My Lords, I hope the noble Baroness will take some comfort from the fact that mortgage arrears and repossessions remain below pre-pandemic levels. I reassure her that, if a borrower falls into financial difficulty, guidance from the FCA requires firms to offer tailored support and deal fairly with customers facing difficulties in meeting their payments. The Government also have a range of schemes in place to support borrowers, not least the support for mortgage interest scheme.

As my noble friend knows, the mortgage market is affected by interest rates, both the current rate and, even more importantly, the forecast rate. Is she aware that the pricing of housing is falling UK-wide, and falling extensively, partly because of mortgage costs but partly because of reasons that are nothing to do with mortgage cost: the policies of the Secretary of State, Mr Gove, which are very anti big builder? They are also causing difficulty in the rental market.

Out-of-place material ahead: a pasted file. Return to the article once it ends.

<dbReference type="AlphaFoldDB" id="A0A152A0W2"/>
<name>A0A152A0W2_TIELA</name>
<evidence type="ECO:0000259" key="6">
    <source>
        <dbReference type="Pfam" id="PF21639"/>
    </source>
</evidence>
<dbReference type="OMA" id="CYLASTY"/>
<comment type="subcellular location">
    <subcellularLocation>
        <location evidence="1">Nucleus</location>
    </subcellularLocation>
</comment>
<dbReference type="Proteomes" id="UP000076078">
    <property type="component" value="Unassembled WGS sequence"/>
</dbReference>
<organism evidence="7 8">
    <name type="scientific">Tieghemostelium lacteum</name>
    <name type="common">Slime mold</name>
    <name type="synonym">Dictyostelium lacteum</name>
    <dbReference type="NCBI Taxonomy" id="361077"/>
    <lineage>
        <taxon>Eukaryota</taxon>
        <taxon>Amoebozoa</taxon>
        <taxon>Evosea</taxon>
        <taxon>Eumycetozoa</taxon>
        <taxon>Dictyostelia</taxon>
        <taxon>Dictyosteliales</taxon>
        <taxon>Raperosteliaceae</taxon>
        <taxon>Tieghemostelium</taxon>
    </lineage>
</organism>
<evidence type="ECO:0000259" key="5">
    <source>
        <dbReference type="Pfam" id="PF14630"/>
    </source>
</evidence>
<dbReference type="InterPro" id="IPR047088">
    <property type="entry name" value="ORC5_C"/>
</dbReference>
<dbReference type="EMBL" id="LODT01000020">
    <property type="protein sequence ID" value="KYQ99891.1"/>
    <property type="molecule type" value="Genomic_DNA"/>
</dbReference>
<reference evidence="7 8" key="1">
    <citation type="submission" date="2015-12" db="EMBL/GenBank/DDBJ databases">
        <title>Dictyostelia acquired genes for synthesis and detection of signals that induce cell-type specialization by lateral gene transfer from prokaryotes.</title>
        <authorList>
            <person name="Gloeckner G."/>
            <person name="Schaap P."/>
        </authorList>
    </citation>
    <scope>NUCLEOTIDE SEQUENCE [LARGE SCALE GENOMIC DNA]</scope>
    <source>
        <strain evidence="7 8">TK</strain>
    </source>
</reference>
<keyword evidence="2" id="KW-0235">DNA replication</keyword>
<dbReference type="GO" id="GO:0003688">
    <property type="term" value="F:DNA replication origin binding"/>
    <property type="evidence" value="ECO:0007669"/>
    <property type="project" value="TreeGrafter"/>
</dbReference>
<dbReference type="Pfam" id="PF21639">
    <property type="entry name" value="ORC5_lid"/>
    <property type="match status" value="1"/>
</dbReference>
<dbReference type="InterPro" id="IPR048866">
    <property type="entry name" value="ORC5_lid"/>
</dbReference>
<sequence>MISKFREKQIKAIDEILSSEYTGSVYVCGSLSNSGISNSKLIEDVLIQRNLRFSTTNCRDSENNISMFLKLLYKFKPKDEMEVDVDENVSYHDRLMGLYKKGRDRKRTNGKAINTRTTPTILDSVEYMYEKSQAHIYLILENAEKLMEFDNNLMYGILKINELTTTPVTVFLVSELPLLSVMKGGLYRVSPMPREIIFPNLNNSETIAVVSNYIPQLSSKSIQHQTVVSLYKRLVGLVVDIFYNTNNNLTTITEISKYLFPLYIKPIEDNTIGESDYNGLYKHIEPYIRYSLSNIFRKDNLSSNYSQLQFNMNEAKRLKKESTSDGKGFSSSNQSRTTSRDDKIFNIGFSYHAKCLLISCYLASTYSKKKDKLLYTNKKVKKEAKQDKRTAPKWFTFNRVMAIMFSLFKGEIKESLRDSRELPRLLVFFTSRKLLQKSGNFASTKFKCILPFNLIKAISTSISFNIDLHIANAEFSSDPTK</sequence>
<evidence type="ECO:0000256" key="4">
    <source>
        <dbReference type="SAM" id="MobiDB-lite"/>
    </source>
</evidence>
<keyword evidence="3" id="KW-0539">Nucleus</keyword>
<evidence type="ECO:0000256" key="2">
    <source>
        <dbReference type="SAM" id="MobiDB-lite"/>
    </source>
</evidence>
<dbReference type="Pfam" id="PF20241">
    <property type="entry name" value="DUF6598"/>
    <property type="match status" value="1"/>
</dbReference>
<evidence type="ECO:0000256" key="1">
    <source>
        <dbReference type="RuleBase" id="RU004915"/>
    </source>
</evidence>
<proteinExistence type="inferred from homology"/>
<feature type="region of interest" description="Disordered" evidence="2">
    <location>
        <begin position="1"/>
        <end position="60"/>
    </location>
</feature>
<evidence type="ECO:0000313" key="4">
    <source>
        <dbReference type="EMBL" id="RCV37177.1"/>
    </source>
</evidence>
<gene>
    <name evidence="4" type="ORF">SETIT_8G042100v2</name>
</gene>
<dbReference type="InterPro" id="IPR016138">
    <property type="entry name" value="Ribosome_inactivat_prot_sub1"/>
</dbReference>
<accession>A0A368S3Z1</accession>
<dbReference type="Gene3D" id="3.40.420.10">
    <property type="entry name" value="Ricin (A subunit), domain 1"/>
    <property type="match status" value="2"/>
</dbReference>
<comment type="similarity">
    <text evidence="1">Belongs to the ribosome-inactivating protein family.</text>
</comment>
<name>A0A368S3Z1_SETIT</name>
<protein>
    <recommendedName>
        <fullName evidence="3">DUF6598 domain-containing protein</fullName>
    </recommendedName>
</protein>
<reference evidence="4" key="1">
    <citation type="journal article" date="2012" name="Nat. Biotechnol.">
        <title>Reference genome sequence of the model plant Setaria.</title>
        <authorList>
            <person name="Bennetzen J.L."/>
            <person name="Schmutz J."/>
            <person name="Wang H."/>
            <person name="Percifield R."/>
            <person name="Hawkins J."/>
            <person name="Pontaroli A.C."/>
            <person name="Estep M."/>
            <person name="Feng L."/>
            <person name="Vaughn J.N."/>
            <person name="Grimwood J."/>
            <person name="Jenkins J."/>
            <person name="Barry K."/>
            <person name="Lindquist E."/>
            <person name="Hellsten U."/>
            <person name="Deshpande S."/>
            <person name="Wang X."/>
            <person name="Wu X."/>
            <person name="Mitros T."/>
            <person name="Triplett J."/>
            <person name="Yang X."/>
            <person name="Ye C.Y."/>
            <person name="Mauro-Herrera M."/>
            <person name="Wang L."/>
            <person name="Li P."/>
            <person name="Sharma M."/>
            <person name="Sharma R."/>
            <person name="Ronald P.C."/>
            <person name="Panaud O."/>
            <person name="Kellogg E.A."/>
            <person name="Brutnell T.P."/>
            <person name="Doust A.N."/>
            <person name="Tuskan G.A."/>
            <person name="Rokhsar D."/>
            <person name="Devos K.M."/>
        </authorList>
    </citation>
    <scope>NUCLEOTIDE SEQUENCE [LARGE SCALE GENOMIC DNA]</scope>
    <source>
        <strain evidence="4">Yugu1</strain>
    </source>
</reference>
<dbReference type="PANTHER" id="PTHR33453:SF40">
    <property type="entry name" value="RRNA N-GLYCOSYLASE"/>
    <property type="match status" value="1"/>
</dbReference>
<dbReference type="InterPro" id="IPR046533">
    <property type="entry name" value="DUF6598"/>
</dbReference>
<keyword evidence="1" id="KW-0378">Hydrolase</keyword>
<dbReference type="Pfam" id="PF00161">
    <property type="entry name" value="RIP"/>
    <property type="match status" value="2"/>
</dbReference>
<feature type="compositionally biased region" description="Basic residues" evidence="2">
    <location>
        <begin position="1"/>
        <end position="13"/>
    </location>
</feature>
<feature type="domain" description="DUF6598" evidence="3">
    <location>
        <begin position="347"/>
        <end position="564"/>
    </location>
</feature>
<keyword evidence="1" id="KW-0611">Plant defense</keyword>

In that situation, with growth just showing the ability to come through, which is very encouraging, and with wages just beginning to show some positive response to the situation, is it not time that the Bank of England—although we are not responsible for it—recognise that rates should be held for the moment and allow the market to settle? Given the two factors I have mentioned—growth growing and inflation falling— I hope the interest rates recommended by the Bank of England will fall.

My Lords, interest rate decisions remain a matter for the independent Monetary Policy Committee of the Bank of England, but I say to my noble friend that high inflation is also bad for the economy. To have high growth we must first have low inflation, so we absolutely support the Bank of England in its task of pursuing the 2% inflation target and the difficult decisions it will have to take to achieve that.